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Enabling semihosting input typically involves the following steps:
IRIS_SEMIHOSTING_INPUT_REQUESTevent source and optionally
eventStream_create(). This step tells the global instance that this client is able to provide semihosting input. If multiple clients activate these event sources, they all receive these events. The input that they provide might be interleaved and unsynchronized.
IRIS_SEMIHOSTING_INPUT_REQUESTevent. The client might then read from the console or open a terminal window UI, for example. Applications that do not require input do not issue these events.
read()call, the semihosting implementation issues an
IRIS_SEMIHOSTING_INPUT_UNBLOCKEDevent. The client can then close the terminal window or simply ignore this event.
semihosting_provideInputData()at any time, even if the application is not waiting for data, in other words before an
IRIS_SEMIHOSTING_INPUT_REQUESTor after an
IRIS_SEMIHOSTING_INPUT_UNBLOCKEDevent. In these cases, the semihosting implementation must buffer the data for subsequent reads. Sending user input to the model before the first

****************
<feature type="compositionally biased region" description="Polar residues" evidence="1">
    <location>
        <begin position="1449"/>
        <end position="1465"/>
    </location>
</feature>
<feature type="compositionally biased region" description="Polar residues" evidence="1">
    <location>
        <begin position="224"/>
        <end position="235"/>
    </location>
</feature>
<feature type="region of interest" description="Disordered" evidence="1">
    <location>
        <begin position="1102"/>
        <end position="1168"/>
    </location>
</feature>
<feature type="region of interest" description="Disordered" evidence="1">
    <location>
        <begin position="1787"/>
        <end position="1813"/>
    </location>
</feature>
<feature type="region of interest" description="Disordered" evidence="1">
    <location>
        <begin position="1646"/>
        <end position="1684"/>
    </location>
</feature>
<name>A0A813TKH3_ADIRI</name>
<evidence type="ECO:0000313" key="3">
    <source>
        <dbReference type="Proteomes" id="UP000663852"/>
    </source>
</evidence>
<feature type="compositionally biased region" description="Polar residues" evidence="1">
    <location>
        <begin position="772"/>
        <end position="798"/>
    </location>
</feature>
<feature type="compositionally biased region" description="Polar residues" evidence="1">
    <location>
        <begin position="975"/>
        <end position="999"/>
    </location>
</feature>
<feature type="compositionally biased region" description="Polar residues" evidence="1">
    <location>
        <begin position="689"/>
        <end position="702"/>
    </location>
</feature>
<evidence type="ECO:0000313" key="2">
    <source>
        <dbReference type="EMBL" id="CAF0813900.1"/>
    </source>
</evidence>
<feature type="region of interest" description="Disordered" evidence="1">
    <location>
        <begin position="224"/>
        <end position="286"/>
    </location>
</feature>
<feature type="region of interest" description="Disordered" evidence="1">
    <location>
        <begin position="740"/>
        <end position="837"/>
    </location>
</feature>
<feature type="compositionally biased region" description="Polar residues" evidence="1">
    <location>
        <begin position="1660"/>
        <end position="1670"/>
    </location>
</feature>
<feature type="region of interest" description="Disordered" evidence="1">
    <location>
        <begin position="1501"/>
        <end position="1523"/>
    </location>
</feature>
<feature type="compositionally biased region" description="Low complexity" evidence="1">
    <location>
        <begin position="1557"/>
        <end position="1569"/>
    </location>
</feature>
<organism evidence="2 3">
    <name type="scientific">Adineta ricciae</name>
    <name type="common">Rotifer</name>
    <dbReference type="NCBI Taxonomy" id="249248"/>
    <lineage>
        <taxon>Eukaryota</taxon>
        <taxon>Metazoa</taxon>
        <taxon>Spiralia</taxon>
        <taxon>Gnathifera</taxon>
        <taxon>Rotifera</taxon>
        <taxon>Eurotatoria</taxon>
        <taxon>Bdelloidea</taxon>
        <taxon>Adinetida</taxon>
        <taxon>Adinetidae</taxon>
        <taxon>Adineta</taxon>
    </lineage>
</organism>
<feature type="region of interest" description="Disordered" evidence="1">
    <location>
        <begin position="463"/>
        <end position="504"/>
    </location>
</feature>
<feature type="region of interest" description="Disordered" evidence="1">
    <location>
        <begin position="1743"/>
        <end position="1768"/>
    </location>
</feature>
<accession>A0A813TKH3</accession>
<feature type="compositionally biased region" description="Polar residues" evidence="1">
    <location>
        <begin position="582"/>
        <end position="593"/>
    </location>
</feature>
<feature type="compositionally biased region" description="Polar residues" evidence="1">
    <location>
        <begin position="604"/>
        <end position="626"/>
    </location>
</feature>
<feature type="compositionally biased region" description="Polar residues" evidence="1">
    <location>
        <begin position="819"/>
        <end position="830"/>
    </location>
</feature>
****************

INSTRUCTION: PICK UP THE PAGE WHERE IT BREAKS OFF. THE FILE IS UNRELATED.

IRIS_SEMIHOSTING_INPUT_REQESTmust assume that the
RAWfield is False. This means user input should be passed to the model when the user presses the
Enterkey, in other words terminal cooked mode.
The following rules apply to buffering the data that is provided by
semihosting_provideInputData(). They are only relevant when the semihosting implementation must handle megabytes of input data, for example from streams or files. For interactive user input, they are not relevant and can be ignored:
IRIS_SEMIHOSTING_INPUT_REQUESTevent. After receiving this event, the client can send a maximum of
SIZEHINT+ 1MB of data, because this event indicates that all previous data has been consumed. This ensures that the model only needs to buffer at most 1MB in addition to the currently requested data size, assuming only a single client is pushing data. The client effectively controls the buffer size in the model. The advantage over the model limiting the data size is that the client can choose a suitable behavior when more data becomes available. For example, it can block the thread that produces the data, or it can discard unwanted data.